From Nikola Jokic to little-used vets, Nuggets’ collective leadership has them on cusp of franchise history
LOS ANGELES — Bird. Magic. MJ. Kobe.
The best NBA teams are often helmed by an alpha leader — the unquestioned top voice whose words and actions trickle down to the very fringes of the roster. As the Denver Nuggets sit one win away from the franchise’s first NBA Finals appearance, that unequivocal leader isn’t quite as distinct — and that idea fits in perfectly with the unselfish, cohesive style that’s made them the favorite to win their first NBA title.
Their top player is easy — Nikola Jokic is as transcendent and productive of a talent as we’ve seen in recent years — but he’s never the loudest in the room and at times, he admits, there is a bit of a language barrier — especially when he tries to speak quickly. Nuggets coach Michael Malone noted that Jokic commandeered the huddle late in their impressive Game 3 win over the Los Angeles Lakers to call out an action that he felt would have success. To no one’s surprise, it worked.
But those moments are so few and far between that they’re notable, whereas you need only glance across the court to see the opposite example. LeBron James is constantly pointing, shouting, teaching his fellow Lakers (and sometimes even his own coach, as Darvin Ham readily admits). Denver doesn’t necessarily have a singular LeBron type, but what they do have is a roster full of veterans who aren’t shy about voicing their opinions.
“It’s everyone,” standout Nuggets sixth man Bruce Brown said on Sunday of his team’s leadership. “We’ve got a lot of vets and a lot of guys who have played in big-time games. So I think it’s a collective.”
As the best players, Jokic and Jamal Murray lead the charge. But behind them are supporting cast members like Brown, Kentavious Caldwell-Pope and Aaron Gordon. Then you look deeper into Denver’s bench and you see elder statesmen like Jeff Green, DeAndre Jordan, Ish Smith and Reggie Jackson, all of whom but Green have been completely dropped from the rotation for months, but continue to put in the behind-the-scenes work to help the Nuggets reach their goal.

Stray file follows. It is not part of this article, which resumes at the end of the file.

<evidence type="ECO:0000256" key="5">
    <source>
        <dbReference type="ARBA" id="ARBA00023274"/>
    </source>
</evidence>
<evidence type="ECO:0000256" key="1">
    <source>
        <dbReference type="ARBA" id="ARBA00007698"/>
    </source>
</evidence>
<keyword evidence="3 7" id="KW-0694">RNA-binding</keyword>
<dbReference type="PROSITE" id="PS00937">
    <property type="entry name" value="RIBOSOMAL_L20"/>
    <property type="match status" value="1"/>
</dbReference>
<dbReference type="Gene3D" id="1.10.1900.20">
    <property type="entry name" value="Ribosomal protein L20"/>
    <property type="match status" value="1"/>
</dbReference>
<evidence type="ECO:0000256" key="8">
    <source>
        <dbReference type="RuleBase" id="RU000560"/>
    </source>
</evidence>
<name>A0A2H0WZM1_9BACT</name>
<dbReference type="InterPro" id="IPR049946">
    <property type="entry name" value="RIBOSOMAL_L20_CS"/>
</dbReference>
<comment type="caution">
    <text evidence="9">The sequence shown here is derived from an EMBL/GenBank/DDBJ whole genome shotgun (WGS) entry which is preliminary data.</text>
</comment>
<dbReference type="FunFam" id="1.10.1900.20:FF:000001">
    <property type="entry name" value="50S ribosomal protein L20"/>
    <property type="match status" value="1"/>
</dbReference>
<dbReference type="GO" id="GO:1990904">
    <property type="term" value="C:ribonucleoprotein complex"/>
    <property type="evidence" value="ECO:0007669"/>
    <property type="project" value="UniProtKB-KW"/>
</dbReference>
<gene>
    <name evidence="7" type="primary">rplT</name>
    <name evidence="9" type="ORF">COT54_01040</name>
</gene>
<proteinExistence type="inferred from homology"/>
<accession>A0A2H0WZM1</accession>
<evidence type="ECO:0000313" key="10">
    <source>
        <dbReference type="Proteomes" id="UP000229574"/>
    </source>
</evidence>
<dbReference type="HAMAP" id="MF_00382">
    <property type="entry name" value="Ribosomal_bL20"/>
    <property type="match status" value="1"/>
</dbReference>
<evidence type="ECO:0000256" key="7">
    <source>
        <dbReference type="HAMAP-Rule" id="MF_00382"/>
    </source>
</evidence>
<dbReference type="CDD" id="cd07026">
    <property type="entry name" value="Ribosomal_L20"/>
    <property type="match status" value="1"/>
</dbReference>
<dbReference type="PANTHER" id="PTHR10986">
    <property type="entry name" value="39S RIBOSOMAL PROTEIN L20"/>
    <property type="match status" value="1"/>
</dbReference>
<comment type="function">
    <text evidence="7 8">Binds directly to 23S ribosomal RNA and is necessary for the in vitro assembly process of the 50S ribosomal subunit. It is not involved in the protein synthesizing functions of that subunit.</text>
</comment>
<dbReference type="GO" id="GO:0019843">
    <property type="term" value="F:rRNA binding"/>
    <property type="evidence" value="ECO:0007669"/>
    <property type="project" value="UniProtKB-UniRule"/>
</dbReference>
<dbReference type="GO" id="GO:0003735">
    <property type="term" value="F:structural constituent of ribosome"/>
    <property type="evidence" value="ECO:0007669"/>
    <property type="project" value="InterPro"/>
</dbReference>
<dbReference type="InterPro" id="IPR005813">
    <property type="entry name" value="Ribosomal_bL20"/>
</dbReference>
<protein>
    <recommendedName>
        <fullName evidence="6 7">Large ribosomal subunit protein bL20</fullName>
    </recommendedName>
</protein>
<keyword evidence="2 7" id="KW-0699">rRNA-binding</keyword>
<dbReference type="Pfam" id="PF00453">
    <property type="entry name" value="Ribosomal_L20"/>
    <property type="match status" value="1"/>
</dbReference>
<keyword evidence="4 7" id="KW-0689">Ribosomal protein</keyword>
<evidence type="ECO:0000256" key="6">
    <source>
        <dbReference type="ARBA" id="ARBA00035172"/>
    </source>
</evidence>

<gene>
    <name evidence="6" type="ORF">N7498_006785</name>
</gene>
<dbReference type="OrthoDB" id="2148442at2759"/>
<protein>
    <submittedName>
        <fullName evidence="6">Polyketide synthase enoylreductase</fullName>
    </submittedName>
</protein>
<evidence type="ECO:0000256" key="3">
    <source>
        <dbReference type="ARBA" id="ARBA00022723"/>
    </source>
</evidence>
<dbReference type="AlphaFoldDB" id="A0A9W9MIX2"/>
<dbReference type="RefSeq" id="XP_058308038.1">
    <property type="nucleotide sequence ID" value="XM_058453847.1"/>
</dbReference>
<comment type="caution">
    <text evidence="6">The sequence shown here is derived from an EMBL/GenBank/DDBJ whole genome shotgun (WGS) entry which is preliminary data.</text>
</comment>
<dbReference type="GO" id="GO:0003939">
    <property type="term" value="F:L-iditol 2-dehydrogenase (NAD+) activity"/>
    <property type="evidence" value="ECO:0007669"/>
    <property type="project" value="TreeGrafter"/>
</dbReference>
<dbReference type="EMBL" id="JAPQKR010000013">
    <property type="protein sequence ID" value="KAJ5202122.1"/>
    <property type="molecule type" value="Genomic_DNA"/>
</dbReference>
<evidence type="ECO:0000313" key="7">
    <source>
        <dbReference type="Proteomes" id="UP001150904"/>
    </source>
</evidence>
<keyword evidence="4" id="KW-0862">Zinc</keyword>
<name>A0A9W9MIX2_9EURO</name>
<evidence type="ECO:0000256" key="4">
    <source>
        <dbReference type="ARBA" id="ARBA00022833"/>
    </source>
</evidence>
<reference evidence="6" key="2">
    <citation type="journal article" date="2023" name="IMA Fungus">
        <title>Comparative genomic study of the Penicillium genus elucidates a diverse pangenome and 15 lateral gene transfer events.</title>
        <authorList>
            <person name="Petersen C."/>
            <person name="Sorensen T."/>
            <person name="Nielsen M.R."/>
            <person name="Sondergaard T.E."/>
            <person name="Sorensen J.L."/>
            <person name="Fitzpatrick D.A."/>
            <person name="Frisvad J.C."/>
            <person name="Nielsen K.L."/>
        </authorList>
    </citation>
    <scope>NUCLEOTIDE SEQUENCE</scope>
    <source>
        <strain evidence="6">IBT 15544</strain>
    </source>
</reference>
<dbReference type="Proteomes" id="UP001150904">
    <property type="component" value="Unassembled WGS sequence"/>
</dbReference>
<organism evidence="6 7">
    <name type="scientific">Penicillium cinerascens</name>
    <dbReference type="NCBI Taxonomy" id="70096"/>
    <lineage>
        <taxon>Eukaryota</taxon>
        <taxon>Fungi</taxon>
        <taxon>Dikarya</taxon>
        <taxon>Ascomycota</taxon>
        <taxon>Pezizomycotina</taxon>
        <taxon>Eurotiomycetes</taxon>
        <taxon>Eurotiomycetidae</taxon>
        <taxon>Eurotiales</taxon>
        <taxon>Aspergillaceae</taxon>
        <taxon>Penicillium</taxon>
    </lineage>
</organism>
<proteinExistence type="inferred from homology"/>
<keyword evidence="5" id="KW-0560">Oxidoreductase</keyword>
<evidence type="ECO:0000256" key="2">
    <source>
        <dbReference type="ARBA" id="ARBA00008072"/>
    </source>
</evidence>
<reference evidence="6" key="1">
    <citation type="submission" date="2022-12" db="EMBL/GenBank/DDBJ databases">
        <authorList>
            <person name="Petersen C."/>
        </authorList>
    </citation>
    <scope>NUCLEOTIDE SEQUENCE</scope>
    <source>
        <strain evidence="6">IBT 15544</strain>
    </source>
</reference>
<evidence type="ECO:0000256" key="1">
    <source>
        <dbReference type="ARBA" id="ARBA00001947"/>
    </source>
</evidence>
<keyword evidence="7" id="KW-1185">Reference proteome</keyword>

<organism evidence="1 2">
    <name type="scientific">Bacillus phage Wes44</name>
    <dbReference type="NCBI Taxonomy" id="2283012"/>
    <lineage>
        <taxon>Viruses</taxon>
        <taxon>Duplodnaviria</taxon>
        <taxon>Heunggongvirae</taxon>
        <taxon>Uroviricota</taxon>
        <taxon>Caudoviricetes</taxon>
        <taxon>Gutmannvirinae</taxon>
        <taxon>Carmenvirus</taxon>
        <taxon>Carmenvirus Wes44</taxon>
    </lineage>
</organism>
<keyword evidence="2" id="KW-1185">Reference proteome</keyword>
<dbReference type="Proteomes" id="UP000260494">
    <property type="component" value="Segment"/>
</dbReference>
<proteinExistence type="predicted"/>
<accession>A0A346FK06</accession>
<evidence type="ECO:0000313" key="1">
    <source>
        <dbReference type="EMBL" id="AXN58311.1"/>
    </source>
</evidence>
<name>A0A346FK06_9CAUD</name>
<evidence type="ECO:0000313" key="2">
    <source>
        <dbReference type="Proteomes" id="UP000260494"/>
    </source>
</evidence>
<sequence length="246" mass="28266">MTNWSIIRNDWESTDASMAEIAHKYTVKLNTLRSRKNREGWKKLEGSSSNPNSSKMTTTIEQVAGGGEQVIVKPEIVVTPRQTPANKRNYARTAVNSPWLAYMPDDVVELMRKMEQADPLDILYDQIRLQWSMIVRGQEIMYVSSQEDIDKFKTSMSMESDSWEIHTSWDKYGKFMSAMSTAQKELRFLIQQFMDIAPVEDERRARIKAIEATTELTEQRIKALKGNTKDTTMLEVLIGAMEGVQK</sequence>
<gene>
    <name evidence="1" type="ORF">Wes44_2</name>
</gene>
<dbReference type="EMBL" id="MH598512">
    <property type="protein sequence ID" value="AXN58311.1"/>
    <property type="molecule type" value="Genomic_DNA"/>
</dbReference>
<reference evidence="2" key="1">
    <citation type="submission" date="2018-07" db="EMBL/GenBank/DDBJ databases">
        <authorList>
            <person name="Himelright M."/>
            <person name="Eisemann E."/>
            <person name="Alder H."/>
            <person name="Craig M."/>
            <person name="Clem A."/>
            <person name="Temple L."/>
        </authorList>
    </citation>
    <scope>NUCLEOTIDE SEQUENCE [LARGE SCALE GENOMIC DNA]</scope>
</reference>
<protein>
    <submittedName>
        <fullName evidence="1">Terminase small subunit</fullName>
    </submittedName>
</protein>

Brown, Caldwell-Pope, Jordan, Smith and Jackson are all in their first year with the team, and Malone is the first to credit the front office, led by general manager Calvin Booth, for securing the right kind of players to polish off the roster around their proven core.
“Talent in this business is a given. We all need talent,” Malone said on Sunday. “We want to make sure we’re bringing in the right guys that understand the culture that they’re coming into — and selflessness is a huge part of that. I think all of our guys exhibit that on a daily basis.”
It’s fitting that the Nuggets have malleable leadership, with players willing to come to the forefront or fade to the background depending on the team’s circumstances. It’s the same way they play basketball, with ball movement and passing taking precedent over isolation and individual glory. Five of the seven players who got significant minutes in Saturday’s Game 3 win scored in double figures, with five also notching four or more assists. As a group, the Nuggets average more passes per game than any team left in the playoffs.
“My mantra has always been go out there and play for each other and play hard. You live with the results. I think we’ve done a great job of that through the course of the season,” Green said on Sunday. “Throughout the playoffs, we’ve leaned on each other to get us through each series. It’s put us at a point right now where we’re up 3-0, and we have a chance to close it out and get to the Finals.”
If the Nuggets finally reach the position to which they’ve aspired, it’s not going to be one loud voice dragging them there, as we’ve seen with teams in the past. It’s going to be a collective unit, committed and unselfish, whose leadership and playing style have perfectly coalesced.
“We have much work to do in front of us. Tomorrow night’s gonna be the hardest game of the year,” Malone said on the eve of Monday’s Game 4. “But, could not be more proud of our group for just the chemistry, the brotherhood, the belief they have — not only in themselves, but their teammates. And that’s what’s really special about this group.”